Childhood Memories Forty Years On

IMG_0410In my part of the world, it’s currently winter and the only ‘color’ in the garden are the white snow drops. It’s been cold, we’ve had a lot of storms and the mountains are dripping in snow so we headed north for the sun…Yes, North! Everything is different down here 🙂

This year we went to Papua New Guinea. I spent four years in PNG when I was a child; from age 4-7. I started school there and I have some very strong memories like standing under the huge Banyan trees watching the ladies in the telephone exchange manually connecting calls while the fruit bats wielded overhead.  I was keen to go back and see how things had changed after PNG gaining Independence. I was in for a surprise but not quite in the way I imagined.

This photo was taken when I was five and my older sister was nine and in the garden of our house. I adored the frangipani IMG_1451trees and still do to this day. Whenever I am in a tropical place…Bali, Fiji, Hawaii, PNG, you will find me with a fragrant frangipani flower behind my ear. There was also a lagoon behind the houseand yes, I fell in once. I SO remember that. To this day, I hate mud between my toes. I launched out of that muddy hell-hole so fast, which was fortunate because a week later, a baby crocodile was pulled out of it!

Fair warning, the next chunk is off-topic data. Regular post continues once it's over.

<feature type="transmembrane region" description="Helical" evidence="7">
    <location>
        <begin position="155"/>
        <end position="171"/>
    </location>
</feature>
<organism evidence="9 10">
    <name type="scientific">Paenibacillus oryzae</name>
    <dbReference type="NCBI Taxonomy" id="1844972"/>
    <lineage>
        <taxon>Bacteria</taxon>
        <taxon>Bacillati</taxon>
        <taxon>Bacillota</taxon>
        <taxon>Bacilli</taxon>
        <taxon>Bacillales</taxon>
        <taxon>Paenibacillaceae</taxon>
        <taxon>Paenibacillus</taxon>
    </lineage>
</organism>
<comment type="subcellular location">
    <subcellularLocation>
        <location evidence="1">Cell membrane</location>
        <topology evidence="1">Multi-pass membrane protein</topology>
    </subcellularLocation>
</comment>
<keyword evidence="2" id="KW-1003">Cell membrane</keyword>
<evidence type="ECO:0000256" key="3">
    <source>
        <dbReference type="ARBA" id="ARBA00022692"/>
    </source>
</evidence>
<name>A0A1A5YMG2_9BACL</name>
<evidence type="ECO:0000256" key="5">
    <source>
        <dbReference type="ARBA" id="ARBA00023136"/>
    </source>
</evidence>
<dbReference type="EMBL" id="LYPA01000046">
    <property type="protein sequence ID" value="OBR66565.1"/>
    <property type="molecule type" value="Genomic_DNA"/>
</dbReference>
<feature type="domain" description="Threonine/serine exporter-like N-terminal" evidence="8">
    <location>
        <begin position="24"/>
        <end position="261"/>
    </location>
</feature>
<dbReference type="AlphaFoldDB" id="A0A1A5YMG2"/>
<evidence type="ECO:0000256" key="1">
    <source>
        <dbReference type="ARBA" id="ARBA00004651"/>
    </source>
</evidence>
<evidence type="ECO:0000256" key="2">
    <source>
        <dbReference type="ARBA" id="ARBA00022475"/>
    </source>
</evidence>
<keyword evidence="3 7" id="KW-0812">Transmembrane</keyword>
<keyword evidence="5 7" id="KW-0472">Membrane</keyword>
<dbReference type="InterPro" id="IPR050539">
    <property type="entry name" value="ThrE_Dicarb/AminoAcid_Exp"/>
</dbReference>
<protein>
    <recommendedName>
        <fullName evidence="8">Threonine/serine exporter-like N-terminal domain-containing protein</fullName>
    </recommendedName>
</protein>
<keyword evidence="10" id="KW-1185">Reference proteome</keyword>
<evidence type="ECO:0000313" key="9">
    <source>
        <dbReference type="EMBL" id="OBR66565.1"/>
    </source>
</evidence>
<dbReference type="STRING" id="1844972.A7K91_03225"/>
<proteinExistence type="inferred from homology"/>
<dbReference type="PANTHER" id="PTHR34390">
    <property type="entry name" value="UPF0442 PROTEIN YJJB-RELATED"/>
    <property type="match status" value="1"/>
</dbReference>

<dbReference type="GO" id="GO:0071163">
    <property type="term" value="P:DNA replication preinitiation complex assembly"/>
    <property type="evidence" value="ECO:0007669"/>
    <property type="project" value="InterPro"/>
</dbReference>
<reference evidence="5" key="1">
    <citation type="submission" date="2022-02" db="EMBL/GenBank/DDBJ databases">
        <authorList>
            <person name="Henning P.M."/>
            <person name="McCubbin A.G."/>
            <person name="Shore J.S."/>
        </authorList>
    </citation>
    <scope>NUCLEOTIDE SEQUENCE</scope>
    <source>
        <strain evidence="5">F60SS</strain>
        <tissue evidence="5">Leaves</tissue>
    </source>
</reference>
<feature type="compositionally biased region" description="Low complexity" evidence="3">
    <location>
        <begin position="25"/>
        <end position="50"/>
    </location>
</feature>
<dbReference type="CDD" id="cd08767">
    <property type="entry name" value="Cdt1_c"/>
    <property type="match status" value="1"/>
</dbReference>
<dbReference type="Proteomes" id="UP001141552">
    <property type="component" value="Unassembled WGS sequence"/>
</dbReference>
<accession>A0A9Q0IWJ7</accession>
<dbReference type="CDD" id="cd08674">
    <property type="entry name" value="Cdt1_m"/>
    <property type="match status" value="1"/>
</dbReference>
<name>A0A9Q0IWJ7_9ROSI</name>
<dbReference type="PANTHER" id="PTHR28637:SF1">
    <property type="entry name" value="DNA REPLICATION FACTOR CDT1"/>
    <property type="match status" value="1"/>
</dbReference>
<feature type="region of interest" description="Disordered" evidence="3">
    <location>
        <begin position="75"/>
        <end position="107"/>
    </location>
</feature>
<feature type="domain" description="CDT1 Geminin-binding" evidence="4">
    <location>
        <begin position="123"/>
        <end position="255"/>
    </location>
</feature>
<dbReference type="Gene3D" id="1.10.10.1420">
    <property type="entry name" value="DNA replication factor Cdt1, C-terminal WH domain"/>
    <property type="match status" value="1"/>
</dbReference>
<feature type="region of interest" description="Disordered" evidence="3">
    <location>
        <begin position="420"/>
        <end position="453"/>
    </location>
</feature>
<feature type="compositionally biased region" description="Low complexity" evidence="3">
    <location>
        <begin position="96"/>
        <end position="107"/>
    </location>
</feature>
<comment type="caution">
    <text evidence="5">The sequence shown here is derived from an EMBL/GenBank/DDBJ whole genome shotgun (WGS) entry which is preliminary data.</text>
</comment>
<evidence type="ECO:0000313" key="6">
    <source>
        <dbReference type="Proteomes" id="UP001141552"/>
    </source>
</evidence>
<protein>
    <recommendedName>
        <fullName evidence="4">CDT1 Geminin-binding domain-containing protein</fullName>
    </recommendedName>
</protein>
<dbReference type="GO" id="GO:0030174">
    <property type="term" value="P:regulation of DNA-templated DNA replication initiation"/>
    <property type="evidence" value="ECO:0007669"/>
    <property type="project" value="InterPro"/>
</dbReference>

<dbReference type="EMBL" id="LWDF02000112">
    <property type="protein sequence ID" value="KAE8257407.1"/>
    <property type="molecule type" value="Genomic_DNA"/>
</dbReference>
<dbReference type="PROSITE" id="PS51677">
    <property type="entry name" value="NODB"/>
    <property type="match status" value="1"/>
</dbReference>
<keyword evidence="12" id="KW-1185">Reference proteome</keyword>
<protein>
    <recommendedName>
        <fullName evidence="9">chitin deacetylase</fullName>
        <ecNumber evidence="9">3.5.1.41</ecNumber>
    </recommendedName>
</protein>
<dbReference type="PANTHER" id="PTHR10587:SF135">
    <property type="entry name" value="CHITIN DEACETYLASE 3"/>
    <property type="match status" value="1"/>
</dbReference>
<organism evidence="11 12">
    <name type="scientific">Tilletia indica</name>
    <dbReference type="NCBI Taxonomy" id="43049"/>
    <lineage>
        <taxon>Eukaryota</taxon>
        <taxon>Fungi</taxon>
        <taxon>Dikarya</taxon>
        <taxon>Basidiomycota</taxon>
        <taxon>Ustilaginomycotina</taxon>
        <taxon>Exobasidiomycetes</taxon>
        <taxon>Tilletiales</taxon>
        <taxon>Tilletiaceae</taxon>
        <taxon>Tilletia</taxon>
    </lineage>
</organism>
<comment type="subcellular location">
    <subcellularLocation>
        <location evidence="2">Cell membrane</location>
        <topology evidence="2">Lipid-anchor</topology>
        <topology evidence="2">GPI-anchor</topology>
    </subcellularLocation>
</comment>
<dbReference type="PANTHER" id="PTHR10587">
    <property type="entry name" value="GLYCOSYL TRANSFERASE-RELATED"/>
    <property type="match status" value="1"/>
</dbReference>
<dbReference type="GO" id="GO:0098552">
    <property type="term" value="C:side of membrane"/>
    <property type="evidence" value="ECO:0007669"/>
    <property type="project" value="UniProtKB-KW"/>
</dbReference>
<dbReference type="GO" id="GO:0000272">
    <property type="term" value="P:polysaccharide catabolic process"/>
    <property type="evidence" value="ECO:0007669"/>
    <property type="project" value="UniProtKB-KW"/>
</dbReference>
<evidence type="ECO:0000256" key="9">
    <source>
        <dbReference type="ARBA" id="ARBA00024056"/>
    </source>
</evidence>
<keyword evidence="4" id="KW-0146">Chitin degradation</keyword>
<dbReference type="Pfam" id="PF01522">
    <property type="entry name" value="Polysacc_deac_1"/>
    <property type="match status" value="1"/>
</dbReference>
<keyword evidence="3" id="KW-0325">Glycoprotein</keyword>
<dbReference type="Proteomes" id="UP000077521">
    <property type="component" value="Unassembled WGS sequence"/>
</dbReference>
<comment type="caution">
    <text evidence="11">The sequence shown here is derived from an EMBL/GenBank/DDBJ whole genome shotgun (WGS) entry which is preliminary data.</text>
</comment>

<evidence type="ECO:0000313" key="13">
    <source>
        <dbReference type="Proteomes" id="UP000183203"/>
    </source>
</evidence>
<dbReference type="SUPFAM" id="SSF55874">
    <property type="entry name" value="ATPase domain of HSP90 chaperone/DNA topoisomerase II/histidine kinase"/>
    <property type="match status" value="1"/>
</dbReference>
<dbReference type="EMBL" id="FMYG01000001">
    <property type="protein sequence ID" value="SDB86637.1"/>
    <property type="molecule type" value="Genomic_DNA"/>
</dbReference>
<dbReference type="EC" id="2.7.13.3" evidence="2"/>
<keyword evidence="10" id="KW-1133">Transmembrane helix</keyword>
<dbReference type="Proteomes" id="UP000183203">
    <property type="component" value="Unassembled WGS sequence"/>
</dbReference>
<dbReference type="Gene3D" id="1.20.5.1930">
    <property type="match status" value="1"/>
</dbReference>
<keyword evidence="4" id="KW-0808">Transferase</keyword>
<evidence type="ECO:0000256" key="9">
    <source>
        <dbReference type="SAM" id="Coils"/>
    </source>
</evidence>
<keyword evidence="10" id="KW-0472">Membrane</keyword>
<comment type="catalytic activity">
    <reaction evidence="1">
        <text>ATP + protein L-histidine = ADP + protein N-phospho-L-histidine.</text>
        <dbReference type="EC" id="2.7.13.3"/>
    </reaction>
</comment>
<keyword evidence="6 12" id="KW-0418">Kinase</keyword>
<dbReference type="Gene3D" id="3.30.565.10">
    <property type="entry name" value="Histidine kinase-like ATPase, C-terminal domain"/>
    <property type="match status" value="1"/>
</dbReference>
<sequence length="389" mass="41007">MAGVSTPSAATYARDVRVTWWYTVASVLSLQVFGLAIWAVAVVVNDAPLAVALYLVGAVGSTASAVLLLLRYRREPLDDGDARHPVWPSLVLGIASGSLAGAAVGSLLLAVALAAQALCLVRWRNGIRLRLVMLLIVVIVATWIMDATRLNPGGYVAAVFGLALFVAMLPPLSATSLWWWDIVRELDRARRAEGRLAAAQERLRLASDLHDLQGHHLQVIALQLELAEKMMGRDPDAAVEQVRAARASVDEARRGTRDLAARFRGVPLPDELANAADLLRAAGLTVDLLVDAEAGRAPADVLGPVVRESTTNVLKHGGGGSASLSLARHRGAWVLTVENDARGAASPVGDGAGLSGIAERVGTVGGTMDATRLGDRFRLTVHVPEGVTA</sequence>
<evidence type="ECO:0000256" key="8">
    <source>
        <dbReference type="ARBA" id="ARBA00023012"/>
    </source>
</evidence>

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PNG is very poor and as a result not a lot has changed in Madang. Many of the old houses the ex-pats lived in are still standing,  including my house! The PNG National who now owns it with his family allowed me to stand inside the gate and take a photo which was very generous of him. He was confused as to why this white face was peering through the locked gate! Today, inside of the car-port, they have a traditional Haus-Win, the lovely sago-palm leaf roofed building that catches the breezes. The two families who own the house, gather there.

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My father worked for Shell Oil but I went to school with a lot of children of missionaries. There are still a lot of missionaries in PNG. On our plane alone there was a nun seated in front of me and I was sitting next to a US Wesleyan pastor and a few seats back a New Zealand missionary couple. I used to be jealous of the missionary kids who came by boat to school each day from the islands in the Madang harbour and got to ride in a troopie. All I got to do was walk to school!  I was invited to Krangket Island with my school friend and my son and I found the small church on the island when we went sailing this trip.

My kindergarten classroom was built new the year I started, however the louvre windows and doors never arrived from Australia…it took until the following year…so I have very strong memories of rain coming in now and then and often in the mronings having to mop the concrete floors. I also remember when the new school logo was launched and today, the logo is still the same! I remember our school concert and the time the teacher chalk drew the Easter Bunny’s big feet on the concrete floor!